As your mind is renewed, the third thing that happens is you prove the will of God. To prove means, I believe, to find out in experience. You begin to really enter into God’s will for your life. I believe it’s an unfolding, I don’t believe it comes in one single revelation. The further you go in the will of God, the better it gets. It’s good, acceptable, and finally it’s perfect. Perfect in the sense you couldn’t want anything better and perfect in the sense it comprehends every detail of your life. But it’s only the renewed mind that finds the will of God. Many, many Christians stumble and grope through life never really finding God’s will because they’ve never been renewed in God’s mind.
As you begin to find God’s will, you’re beginning to come into your place in the body which is directly related to the will and purpose of God. The next thing that happens is you have to humble yourself. Paul says, “I say through the grace given unto me, and to every man that is among you, not to think of himself more highly than he ought to think.” The first day you report for duty at the bank, don’t walk into the president’s office and sit behind the desk because that’s not where you belong. Be happy if you start as the janitor. Jesus said when you’re invited to a wedding feast, don’t sit down at the top table because you’ll get embarrassed. A more honorable guest will come along and they’ll move you down. He said sit in the lowest room. Then there’s only one way you can go and that’s up. It’s very, very important. Don’t get big ideas about yourself. Paul says think soberly, be realistic. There’s nothing more sober minded in the world than the Holy Spirit. He’s realistic, he’s practical, he doesn’t go in for fantasy, he’s down to earth.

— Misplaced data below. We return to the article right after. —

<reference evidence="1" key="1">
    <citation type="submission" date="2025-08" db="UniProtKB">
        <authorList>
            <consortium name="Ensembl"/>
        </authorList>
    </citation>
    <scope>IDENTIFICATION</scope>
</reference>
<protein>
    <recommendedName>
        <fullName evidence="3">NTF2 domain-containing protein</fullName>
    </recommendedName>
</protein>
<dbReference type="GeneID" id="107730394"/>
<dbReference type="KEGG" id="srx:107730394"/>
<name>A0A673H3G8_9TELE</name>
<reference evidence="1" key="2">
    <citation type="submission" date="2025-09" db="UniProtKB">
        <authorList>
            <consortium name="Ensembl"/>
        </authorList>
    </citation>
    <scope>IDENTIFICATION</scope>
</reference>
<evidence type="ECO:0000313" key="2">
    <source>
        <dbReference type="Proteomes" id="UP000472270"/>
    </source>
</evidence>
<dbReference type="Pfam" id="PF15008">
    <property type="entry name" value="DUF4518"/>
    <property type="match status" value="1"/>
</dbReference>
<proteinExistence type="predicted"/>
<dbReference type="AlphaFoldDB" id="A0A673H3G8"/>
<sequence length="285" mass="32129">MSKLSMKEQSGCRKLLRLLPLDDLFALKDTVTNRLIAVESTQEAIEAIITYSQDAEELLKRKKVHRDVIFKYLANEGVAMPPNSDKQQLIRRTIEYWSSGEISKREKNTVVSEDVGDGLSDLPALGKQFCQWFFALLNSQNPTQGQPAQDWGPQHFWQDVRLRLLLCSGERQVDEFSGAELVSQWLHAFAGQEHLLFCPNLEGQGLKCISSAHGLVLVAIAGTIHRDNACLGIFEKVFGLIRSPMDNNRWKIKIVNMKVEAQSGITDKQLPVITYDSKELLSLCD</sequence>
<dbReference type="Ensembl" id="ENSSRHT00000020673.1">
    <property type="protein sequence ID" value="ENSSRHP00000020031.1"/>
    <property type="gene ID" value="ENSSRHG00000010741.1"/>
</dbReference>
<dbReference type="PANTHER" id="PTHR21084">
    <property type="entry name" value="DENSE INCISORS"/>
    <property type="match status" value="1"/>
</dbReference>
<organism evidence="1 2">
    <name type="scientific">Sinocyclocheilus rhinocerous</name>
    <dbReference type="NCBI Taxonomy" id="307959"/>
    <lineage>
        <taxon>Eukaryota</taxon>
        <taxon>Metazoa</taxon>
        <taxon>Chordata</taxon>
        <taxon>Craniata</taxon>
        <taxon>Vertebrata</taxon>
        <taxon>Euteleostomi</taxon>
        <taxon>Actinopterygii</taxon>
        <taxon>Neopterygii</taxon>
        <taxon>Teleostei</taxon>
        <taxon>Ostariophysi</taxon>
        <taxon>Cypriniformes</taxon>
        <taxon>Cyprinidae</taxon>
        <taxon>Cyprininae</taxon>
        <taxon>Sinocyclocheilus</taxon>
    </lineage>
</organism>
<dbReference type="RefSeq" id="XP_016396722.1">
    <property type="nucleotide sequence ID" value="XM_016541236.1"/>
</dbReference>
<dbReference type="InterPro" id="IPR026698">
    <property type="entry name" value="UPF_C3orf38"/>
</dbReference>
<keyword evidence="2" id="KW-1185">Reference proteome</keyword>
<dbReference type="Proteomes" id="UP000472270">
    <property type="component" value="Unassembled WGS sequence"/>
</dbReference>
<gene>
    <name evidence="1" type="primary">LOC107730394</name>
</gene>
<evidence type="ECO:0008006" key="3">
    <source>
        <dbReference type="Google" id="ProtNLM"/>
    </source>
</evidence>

If a thing is not practical, in my judgment it is not spiritual. I continually run into people whose minds have been bemused by somebody laying hands on them and prophesying over them. “Brother, you’re going to have a great ministry of deliverance.” “Brother, the Lord’s calling you to be a prophet.” “The Lord has given you the ministry of intercession.” Worst of all, “The Lord’s given you the ministry of suffering.” And around you walk looking miserable in your ministry of suffering. I can’t tell you how many confused people I’ve met. They’re trying to be something because somebody prophesied it over them. It is legitimate at times for God to reveal something about our future through prophecy. But if a prophecy inflates you, it’s not from God. Think soberly. Start washing dishes.
Jesus said if anybody will be chief, let him be servants. The Greek says “slaves of all.” The way to promotion in the kingdom of God is service. We’ve got this all wrong. We send a man to seminary, educate him, inflate his mind. The Bible says knowledge puffeth up. And then he comes out and has no moral or spiritual or character preparation for the ministry at all. Jesus said three things. He said he that is faithful in least is faithful in much. Start with the little. Faithful in the unrighteous mammon [faithful in money] then you’ll be faithful in the spiritual riches. Faithful in another man, faithful in your own. Start serving somebody else. Be faithful in the small things. Be faithful of your money and God will commit to you the spiritual riches, the great things and that which is your own.